(on PS4, that is)
I might – might – have a slight addiction to Bloodbowl II, Cyanide’s gamification of Games Workshop’s excellent Warhammer-American Football mashup. I can’t tell if I like the PS4 game Bloodbowl II – because gods I can see ways in which it sucks as a game – or the tabletop game of Bloodbowl, but I’m loving my time with it nonetheless.
That title is a bit of a joke – I’m not expecting too many people to pop up as closet Bloodbowl fans on my Newsfeed – but there’s a serious aspect to it, that I want to play Bloodbowl (and indeed most of my games) with more people. Having ploughed through rounds of Monopoly and Mario Kart with my friends recently, I’m seeing the potential for games to be the backdrops and introductions to meaningful social interactions, rather than lonely time-wasters. And yes, I understand that I’ve come to this Earth-shattering conclusion about twenty years after the gaming industry did, but I’d just not experienced it for myself.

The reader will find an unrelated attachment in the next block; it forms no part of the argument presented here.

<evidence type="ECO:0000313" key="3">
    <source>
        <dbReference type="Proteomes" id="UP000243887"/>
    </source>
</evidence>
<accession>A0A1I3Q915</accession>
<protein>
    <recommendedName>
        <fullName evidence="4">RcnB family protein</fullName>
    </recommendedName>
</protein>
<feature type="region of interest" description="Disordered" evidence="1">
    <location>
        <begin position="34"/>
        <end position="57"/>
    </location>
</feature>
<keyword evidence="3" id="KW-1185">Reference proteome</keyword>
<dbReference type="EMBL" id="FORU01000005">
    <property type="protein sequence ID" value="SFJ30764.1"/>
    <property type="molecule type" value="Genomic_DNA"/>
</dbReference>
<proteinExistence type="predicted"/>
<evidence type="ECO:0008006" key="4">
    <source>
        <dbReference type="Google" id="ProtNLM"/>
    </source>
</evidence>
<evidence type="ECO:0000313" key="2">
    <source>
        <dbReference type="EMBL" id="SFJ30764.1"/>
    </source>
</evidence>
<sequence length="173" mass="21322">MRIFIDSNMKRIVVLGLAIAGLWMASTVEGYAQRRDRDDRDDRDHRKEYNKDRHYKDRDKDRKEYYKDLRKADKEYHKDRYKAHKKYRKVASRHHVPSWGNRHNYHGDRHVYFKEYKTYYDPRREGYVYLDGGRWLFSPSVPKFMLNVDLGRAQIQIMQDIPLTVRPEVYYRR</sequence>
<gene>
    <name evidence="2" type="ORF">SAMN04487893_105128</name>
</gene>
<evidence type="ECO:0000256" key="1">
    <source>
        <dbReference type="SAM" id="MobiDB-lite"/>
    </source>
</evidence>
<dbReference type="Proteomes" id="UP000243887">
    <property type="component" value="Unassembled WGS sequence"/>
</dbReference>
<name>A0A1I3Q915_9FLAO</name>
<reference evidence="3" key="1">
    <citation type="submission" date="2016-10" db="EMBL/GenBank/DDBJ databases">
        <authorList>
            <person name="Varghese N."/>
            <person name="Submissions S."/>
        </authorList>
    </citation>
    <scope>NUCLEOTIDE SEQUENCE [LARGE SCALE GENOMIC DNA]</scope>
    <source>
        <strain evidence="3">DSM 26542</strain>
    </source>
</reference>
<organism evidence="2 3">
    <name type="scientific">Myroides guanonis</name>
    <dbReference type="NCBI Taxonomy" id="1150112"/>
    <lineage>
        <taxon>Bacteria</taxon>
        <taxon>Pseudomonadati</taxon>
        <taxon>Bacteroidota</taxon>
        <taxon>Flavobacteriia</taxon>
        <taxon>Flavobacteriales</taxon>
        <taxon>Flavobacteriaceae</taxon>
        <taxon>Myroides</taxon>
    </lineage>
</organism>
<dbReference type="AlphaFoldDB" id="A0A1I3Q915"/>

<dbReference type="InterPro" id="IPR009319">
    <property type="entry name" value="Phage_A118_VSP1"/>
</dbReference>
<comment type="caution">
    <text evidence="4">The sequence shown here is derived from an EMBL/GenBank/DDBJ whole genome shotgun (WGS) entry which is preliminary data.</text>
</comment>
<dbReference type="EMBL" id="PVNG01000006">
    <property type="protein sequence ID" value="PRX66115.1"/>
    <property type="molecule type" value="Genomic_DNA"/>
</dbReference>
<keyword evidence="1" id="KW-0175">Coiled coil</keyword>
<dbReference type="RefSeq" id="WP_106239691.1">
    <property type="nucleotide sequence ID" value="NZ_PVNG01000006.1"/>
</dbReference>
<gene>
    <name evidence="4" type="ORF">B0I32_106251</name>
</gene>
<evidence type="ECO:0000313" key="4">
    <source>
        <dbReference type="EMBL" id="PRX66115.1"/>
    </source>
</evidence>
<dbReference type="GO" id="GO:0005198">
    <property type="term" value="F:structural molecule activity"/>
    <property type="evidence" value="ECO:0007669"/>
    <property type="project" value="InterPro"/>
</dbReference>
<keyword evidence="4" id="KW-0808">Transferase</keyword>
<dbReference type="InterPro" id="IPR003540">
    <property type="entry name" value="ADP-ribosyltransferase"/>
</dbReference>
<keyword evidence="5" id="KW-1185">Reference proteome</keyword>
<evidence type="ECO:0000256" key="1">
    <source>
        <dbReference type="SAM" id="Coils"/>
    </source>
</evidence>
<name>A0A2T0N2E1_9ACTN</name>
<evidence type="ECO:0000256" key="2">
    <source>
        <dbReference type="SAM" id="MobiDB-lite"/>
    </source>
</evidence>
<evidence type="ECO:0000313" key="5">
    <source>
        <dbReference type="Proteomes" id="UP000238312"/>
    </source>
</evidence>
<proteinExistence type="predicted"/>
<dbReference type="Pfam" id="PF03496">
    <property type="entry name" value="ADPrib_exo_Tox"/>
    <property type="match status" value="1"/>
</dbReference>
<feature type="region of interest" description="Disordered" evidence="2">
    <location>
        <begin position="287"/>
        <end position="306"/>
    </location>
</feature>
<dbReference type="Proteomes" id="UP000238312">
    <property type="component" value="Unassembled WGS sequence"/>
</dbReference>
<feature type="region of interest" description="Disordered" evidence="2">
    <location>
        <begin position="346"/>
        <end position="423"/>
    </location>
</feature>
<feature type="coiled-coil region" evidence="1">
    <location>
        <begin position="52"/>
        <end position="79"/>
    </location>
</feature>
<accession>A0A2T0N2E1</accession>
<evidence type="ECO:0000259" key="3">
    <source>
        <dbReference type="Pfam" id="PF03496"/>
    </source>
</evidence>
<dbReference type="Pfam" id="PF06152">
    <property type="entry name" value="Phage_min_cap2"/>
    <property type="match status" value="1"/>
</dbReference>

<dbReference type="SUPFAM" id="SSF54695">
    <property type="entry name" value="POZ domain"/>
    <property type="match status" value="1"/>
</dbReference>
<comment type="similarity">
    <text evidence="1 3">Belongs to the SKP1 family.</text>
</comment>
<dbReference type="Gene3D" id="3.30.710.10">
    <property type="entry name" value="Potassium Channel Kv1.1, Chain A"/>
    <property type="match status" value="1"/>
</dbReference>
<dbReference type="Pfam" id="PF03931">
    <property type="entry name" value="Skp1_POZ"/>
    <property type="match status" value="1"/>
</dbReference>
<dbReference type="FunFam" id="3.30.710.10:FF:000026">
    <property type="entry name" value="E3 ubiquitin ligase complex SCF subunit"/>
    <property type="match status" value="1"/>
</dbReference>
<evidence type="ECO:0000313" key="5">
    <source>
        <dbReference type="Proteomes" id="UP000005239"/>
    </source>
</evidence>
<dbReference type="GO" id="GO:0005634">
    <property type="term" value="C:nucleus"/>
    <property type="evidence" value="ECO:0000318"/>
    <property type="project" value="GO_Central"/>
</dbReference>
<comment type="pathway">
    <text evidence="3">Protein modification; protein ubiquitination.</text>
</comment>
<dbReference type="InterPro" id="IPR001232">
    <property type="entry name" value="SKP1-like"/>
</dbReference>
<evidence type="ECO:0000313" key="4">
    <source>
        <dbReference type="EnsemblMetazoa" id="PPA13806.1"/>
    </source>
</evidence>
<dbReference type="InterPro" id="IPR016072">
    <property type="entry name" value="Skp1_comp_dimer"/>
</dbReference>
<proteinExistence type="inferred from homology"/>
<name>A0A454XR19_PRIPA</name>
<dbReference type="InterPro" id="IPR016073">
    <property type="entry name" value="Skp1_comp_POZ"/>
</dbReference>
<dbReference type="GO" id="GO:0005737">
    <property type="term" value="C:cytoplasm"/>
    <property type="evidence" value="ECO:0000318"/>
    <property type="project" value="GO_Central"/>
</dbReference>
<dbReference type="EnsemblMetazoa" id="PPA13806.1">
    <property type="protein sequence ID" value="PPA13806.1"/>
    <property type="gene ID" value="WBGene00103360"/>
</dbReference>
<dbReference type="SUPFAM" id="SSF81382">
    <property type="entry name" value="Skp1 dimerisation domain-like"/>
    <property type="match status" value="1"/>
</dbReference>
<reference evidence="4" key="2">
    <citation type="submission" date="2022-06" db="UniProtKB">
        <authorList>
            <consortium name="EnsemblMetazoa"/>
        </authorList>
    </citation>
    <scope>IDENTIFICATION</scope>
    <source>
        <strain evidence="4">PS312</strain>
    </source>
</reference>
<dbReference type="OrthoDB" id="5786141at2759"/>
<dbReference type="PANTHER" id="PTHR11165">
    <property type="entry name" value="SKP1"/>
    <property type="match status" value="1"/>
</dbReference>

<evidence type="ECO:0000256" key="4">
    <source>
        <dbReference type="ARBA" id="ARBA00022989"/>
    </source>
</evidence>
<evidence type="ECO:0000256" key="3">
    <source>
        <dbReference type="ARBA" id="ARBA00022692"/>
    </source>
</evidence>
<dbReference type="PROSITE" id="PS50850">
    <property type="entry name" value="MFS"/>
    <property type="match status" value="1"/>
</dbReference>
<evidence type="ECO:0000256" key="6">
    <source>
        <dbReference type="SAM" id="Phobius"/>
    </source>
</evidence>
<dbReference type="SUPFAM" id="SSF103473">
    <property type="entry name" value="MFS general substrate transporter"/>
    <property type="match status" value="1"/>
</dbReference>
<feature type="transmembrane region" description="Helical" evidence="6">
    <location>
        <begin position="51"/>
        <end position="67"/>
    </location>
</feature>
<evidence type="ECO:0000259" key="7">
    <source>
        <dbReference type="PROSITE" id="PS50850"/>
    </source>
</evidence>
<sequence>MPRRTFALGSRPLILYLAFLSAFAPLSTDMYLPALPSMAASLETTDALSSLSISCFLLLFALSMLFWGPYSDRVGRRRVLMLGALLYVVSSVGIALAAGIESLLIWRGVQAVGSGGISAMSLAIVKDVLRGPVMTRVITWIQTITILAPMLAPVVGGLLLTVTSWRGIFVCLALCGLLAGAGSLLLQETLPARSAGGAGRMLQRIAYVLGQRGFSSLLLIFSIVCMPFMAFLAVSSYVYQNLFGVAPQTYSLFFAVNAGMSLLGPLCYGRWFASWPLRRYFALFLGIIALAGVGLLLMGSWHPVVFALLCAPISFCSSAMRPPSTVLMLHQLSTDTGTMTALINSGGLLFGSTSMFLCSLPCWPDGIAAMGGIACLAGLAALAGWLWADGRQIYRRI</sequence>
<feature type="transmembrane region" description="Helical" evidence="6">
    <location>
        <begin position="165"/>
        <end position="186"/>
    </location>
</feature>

It’s also worth noting that I’m not a fan of playing games with strangers; I’m not afraid of people I don’t know, I just prefer to use games to cement and develop existing relationships than use them to spark entirely new ones. I’ve had an Internet connection and games like Star Wars Battlefront and Frozen Cortex for years, but have never really got into the multiplayer side if said second player wasn’t a close friend of mine. Ideally, I’d drag nine buddies together so we could start our own ten-person Bloodbowl league, playing games every weekend and generally having a lovely time, but I know that won’t happen; in the meantime, I’ll scratch my chin about the prospect of paying to play online through PS+, while enthusing about my single-player exploits to my decidedly uninterested friends, for a bit longer.